They all know me.
But it's not me they're looking at.
I'm not the one putting on a show.
I just want to be rescued.
I want to be loved, even noticed, for being the calm, cool, collected fan that deserves a chance.
After the play, I just realize.
Wait a minute, I'm just me...
Just a girl.
Never a girlfriend.
Never a diva.
Never a star.
Never a temptress.
Never loved by the crowd.
I don't have a public. I have a family. That's it!
But maybe that's how it should be.
Spain: A Rhyming Excercise (May 2008):
Who wears the pants?
Who wears the pants?
** One of my sillier pieces. It could be a song, I guess.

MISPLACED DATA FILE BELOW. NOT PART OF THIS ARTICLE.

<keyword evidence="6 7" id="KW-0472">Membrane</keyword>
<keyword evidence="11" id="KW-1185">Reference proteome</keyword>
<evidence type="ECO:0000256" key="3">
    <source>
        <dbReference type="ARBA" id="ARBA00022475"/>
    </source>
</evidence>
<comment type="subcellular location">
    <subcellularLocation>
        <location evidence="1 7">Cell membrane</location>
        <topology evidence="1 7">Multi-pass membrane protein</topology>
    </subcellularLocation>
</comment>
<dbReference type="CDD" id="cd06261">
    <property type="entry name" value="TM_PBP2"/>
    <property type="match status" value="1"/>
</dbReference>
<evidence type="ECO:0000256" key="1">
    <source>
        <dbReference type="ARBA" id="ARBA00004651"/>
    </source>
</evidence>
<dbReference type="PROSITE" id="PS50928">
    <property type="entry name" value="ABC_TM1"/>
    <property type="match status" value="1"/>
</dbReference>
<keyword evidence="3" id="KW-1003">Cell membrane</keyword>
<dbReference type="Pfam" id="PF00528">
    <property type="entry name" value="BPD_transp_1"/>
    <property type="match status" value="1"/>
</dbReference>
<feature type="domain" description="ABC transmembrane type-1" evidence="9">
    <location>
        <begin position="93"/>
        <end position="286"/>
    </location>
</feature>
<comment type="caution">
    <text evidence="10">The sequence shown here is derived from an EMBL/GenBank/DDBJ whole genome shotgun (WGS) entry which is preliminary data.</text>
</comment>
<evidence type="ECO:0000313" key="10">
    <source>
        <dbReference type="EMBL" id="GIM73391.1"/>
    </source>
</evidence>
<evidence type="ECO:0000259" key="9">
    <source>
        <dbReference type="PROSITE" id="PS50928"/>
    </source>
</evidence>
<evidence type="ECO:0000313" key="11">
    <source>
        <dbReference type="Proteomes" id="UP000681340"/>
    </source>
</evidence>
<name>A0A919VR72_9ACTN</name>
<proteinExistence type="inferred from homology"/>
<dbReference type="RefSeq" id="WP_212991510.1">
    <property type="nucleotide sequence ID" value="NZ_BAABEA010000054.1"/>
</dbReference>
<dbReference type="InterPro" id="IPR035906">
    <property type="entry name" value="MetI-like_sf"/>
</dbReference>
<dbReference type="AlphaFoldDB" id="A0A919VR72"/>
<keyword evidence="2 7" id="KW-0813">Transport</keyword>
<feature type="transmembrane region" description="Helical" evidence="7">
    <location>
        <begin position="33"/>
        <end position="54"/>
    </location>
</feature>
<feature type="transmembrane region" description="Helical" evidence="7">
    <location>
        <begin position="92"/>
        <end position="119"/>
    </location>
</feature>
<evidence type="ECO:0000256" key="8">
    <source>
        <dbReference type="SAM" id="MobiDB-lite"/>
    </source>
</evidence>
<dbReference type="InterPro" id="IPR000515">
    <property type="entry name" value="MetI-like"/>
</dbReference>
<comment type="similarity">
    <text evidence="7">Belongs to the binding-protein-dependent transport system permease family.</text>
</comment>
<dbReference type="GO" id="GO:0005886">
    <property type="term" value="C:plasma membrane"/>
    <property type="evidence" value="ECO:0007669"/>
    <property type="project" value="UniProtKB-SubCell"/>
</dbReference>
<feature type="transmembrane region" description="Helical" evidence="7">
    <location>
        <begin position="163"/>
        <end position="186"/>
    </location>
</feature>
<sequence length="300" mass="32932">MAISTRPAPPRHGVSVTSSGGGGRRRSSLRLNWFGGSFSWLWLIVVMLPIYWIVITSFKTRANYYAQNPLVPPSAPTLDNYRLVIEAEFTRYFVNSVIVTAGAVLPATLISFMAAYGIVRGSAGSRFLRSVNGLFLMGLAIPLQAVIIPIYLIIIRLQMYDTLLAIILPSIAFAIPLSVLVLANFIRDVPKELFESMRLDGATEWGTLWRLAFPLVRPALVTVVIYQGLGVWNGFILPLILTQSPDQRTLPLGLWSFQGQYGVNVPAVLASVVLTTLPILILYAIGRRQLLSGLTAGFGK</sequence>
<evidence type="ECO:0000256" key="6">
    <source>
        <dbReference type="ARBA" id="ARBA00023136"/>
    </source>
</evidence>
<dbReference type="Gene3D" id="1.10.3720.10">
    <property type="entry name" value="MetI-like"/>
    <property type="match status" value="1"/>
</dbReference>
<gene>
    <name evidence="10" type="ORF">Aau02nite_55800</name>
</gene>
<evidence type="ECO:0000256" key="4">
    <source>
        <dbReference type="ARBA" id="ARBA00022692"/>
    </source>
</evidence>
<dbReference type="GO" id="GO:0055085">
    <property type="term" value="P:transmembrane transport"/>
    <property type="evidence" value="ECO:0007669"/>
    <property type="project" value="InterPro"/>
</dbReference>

The Green and White Snake (July 8, 2008):
Words were never spoken or exchanged.
"The GO Train is here."
The only five words anyone there ever thought they needed to hear
they weren't words
they were mentality
click-a-clacks of heels
rustling of zippers and keys
scrapings of sandals
rollings of bags
all pointed at their exact target
a steady stream
of everyone and anyone
men with full black business suits
girls in Gouci and jeans
ladies in Reitmans
men in checkered shirts and khaki shorts
like ants they piled into the
green and white
dreading the fatal announcement
"last call! Last call!"
full grown men and women
whipping and thudding and click-a-clacking
the wind pushed them back to their cars
the ground screamed "Stop!"
but they didn't listen
all in blue
who could raise the dead
with her clacking
daintily ran as fast as she could
"DOORS SHUT!" the conductor's voice was muffled
and he followed through
in a spurt of perseverance
the doors closed
At least the adults knew one thing